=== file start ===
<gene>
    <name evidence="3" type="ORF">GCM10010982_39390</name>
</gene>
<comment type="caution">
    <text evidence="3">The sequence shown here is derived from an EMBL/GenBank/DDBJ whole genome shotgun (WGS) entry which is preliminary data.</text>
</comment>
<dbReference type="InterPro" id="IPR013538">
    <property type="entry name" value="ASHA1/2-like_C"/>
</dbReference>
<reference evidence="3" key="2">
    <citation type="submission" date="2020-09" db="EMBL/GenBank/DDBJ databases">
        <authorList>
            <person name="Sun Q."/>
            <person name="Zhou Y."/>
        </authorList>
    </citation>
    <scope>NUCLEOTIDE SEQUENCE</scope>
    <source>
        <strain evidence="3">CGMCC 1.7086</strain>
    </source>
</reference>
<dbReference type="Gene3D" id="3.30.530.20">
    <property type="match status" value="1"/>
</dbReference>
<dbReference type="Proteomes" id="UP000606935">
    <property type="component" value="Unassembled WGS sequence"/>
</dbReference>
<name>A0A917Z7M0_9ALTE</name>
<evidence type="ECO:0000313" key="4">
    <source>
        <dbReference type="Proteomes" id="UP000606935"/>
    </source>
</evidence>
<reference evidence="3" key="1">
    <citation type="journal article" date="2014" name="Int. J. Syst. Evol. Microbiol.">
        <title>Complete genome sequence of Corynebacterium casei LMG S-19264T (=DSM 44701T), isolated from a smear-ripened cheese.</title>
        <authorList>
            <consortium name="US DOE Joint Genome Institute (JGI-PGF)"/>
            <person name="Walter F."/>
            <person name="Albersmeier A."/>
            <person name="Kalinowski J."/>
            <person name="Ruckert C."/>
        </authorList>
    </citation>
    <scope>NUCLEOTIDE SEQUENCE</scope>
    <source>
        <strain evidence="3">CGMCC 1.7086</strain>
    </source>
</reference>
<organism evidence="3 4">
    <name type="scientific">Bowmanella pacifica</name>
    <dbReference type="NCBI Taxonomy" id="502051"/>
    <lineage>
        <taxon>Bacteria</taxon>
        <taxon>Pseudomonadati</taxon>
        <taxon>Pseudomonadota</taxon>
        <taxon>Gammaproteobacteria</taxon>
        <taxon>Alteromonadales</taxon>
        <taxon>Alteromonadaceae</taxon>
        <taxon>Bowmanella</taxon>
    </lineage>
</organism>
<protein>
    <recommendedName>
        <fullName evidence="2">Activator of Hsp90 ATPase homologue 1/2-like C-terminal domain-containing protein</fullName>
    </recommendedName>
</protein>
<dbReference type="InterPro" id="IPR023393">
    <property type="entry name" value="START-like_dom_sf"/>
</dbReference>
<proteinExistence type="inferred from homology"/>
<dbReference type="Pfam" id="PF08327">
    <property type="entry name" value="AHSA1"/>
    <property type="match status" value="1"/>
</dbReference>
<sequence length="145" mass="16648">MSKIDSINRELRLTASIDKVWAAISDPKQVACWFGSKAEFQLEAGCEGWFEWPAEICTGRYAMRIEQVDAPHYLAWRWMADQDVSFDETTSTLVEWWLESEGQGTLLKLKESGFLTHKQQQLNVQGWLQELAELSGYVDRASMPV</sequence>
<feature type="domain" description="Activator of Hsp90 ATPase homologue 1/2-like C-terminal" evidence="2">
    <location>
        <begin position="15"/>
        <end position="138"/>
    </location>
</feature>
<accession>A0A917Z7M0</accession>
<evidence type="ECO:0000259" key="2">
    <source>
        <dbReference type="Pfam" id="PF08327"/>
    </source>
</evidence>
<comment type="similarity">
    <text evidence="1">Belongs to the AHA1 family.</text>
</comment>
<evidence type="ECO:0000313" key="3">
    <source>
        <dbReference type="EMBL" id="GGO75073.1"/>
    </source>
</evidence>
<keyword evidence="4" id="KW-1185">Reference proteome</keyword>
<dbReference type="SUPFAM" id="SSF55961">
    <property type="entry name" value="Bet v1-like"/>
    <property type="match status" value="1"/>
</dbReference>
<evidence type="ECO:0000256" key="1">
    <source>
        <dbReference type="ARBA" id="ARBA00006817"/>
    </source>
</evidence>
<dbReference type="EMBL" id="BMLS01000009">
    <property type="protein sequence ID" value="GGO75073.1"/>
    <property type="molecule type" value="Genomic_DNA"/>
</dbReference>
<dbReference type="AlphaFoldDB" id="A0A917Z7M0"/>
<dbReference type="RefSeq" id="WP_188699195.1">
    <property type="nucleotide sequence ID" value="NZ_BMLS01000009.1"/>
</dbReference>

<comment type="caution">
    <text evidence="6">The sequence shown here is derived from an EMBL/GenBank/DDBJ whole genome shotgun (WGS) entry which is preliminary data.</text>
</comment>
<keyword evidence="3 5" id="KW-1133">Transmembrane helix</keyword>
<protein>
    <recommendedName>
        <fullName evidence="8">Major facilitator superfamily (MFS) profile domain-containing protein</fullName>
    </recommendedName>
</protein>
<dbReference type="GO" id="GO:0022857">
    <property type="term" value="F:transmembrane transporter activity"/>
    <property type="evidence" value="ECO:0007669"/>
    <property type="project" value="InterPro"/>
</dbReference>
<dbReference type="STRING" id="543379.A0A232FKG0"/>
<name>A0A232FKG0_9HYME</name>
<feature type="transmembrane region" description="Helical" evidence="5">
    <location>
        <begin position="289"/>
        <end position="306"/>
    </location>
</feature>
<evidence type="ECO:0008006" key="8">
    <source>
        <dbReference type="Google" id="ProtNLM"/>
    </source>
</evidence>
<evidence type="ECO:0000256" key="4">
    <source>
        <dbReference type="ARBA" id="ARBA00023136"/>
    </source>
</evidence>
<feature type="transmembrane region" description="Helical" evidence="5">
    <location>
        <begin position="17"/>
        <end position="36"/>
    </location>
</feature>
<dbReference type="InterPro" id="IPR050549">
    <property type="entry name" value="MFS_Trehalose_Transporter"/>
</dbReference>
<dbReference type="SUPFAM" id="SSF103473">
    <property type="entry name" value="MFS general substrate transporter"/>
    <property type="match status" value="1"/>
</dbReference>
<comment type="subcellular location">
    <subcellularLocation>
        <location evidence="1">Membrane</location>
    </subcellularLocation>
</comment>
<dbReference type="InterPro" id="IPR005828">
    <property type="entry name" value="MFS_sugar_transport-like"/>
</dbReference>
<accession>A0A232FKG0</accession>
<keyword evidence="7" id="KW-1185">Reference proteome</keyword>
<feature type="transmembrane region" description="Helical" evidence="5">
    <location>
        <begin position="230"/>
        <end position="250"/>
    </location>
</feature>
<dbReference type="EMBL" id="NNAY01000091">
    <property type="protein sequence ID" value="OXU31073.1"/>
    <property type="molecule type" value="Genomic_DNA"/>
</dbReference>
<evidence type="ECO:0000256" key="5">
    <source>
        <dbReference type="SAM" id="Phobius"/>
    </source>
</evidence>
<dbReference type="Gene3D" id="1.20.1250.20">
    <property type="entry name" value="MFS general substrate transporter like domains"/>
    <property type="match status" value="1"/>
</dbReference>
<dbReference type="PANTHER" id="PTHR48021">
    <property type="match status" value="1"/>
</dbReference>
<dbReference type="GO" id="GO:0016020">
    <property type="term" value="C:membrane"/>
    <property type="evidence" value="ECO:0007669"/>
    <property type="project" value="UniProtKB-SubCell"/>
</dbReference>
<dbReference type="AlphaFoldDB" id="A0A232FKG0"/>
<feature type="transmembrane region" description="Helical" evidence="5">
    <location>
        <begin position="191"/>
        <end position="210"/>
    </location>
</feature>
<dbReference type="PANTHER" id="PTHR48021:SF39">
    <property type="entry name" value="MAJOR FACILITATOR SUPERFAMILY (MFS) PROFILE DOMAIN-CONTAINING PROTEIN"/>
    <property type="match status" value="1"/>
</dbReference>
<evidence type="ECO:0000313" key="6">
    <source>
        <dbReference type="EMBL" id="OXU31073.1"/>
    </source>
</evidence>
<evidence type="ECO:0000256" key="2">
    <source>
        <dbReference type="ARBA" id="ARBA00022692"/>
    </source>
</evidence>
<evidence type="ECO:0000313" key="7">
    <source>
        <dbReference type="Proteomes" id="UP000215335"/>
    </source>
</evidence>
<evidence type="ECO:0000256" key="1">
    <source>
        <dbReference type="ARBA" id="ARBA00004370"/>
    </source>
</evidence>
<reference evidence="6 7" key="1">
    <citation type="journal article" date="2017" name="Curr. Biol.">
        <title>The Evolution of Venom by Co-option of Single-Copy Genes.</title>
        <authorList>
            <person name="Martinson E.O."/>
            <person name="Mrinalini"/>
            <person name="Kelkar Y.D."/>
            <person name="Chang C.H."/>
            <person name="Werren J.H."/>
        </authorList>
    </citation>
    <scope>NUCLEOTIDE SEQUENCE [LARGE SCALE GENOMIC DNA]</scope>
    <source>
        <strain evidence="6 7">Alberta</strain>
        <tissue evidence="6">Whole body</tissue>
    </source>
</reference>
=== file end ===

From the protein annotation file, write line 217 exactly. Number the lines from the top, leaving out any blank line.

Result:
</evidence>